Alan Bond, who bankrolled the historic 1983 America’s Cup win, has marked the 30th anniversary of that victory by highlighting Australia’s role in the latest event.
Syndicate owner Bond, skipper John Bertrand, most of his crew and and the prime minister at the time, Bob Hawke, were among the luminaries at a lunch in Sydney on Thursday to mark the anniversary.
Just a few hours earlier in San Francisco, Oracle Team USA completed a successful defence and extraordinary comeback by beating Emirates New Zealand in the final race.
Oracle came back from a seemingly irretrievable 8-1 deficit.
The American boat was skippered by Australian James Spithill, and he had at least another half dozen Australian compatriots in his crew, including 2012 Olympic Laser gold medallist Tom Slingsby.
The Australian contingent also included coach Darren Bundock and general manger Grant Simmer, who was a crew member aboard Australia II in 1983 and has now been a part of four America’s Cup wins.
“Its no wonder they needed the expertise of Australia to retain that cup,” Bond said.
“They got faster with the modifications they were making for the last race, it was a fantastic race for them.
“But a lot of the credit should go to the Australians that sailed on that yacht this morning.”
The fightback was reminiscent of the Australia II effort in which they came from 3-1 down to win 4-3.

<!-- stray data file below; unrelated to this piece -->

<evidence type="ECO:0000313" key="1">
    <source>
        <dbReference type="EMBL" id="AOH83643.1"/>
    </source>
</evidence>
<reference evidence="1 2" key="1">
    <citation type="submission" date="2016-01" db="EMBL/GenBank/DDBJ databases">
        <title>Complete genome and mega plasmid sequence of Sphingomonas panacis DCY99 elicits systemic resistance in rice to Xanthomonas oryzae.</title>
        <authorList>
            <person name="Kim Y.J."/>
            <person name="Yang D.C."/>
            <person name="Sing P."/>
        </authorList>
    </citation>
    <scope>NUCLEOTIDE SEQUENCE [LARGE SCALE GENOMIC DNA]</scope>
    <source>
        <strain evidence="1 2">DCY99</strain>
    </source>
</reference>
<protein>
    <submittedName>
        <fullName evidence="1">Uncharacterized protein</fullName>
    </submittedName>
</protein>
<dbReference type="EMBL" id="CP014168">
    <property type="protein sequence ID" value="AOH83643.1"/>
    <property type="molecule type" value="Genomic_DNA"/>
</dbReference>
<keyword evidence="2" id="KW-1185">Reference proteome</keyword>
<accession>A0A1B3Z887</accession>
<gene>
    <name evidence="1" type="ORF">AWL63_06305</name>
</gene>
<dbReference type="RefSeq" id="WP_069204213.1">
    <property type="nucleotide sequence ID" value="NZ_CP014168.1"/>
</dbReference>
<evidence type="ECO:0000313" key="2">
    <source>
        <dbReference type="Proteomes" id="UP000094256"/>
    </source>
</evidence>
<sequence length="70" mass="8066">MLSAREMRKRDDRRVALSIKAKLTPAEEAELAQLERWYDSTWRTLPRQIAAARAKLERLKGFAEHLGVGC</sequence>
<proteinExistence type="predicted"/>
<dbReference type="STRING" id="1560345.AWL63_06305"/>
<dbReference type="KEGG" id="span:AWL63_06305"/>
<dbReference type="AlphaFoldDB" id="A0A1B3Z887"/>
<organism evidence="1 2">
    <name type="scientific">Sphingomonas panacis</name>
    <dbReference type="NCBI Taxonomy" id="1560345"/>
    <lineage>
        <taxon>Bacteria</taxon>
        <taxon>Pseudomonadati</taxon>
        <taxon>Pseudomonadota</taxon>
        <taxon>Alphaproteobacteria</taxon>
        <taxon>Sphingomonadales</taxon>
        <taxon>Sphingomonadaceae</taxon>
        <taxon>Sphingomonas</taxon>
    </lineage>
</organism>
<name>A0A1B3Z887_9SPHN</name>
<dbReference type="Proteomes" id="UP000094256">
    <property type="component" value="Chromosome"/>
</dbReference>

“When our backs are to the wall, and how we fight against seemingly impossible odds, its part of the DNA of this country,” Bertrand said.
Hawke said he felt pride that “little Australia’ with a small technological base at the time had “out-techoed the bastards.”
“I don’t think any prime minister before or since has even been more proud of leading this nation than on that moment,” Mr Hawke said.
Bertrand said history might have provided a different ending, as a day after the final race, the bolt holding up the mainsail on Australia II exploded and the sail fell down.
Crew member Rob Brown said the sailors aboard Australia II were motivated and highly confident, even before being addressed by master motivator and AFL legend Ron Barassi at a team dinner.
“He turned and looked at all of us and just said ‘you’re ready’ and sat down,” Brown recalled.
“That was his shortest speech ever.”
Hawke was constantly reminded on Thursday of his famous comment after the final race that “any boss who sacks anyone for not turning up today is a bum.”
“I’m very proud of it in one way, but very disappointed that all the other many brilliant things I’ve said are never mentioned,” he joked.
Bond said Men at Work’s iconic Australian song Down Under, which the syndicate appropriated as their theme, had a dual effect.
“That music played a very good psychological affect of not only bonding our crew together, but actually frightening the opposition,” Bond said.